The oldest underground passenger railway

If you been following us for a while, you should know that I’m a subway geek/nerd. Being in London, do you really think I wouldn’t want to see where subways originally started. Of course, I’m going to geek out while taking the London tube. I probably looked very off to locals. Imagine seeing an overly excited person trying so hard to not look like a tourist but clearly is super excited like one.

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The entrance to the underground photo courtesy of Hugo Morel 

Entering into the subway, you notice the difference. The subway carts were a lot smaller compared to the USA.  I truly felt like a sardine in a can. It was small but somehow there was enough space to fit a lot of people.  I understand why my British and European friends always say that everything is a lot bigger in the USA. I felt claustrophobic. That saying something because I live in NYC and enjoy taking subway rides. I can see where the stereotype of Americans being fat comes from. We like fast food and space. Truthfully, London’s tube is actually the smallest I have seen on my trips. Not sure if it is because countries now started to model their subway systems like the ones in New York and Washington D.C or the world likes their space as well.

Waiting for the train photo courtesy of Hugo Morel 

One thing that really stood out to me was not seeing panhandlers and street performers on the tube/ underground. I tend to take that for granted while in New York and San Francisco. I mention SF and NYC because those are probably the two weirdest cities with the most activity on the subways in the USA. London’s underground almost felt like it lacked character. I know that probably sounded like something a hipster would say but it is true. Most places around the world don’t have handlers and street performers on the train carts. However, I was somewhat expecting this in London. Regardless, it was still a very surreal moment to be in London’s underground. I have seen it in movies and video games. However, seeing it in person is another experience.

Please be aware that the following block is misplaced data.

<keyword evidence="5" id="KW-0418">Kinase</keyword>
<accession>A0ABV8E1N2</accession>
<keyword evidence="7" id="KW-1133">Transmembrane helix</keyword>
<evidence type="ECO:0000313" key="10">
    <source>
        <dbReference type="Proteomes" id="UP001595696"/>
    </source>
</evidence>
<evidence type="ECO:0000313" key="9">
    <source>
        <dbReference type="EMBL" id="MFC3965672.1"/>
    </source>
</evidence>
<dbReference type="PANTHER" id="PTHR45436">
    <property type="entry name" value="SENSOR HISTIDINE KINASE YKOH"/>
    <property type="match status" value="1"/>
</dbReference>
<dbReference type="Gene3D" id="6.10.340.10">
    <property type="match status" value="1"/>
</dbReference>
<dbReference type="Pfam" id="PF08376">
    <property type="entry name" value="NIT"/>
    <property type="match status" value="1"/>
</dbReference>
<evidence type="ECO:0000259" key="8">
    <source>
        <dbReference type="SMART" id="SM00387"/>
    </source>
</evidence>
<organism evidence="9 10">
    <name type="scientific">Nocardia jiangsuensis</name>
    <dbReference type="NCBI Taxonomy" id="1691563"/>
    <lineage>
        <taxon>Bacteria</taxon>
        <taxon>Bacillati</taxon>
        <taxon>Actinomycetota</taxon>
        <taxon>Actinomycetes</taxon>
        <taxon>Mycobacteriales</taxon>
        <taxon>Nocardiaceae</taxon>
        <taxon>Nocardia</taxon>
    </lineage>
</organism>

A picture telling the history of London’s tube photo courtesy of Hugo Morel 

The history of the underground is very interesting to fellow subway geeks like me. It started in 1863, the trains were run by steam. It reminded me of one of those old Disney cartoons where mickey mouse was on a steam train. The trains moved to electrified railways in 1890. New York City’s subway was modeled after London’s. It’s awesome to be able to see where the underground subways started. I can see why a lot of people really enjoy London.

Stay safe everyone and remember to wash your hands!

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8 Comments Leave a comment

  1. Five days in London on a tour. Not nearly enough time. We opted to see the city without the help of Trafalgar Tours. The Underground was our mode of transportation. The journeys on the trains and buses was part experiencing London. Money better spent than an over priced car.

  2. Public transportation is always the best way to move around in other countries if you really want to live a couple of day like the locals…once in Rome do what the Romans do…isn’t it? An then, is there a better subway network than London?

  3. Interesting read, did you manage to go to the London Transport Museum in Covent Garden? has some great historical examples and vehicles from the early days of London Transport. You do get licensed musicians at busier times and intersections though at the moment they aren’t really operating there as footfall is reduced. Probably the nearest I’ve seen to NYC styles of hustlers was in Paris as you get a lot of wandering accordion players on the metro system there. Fun read though, always love seeing London from a visitors perspective.

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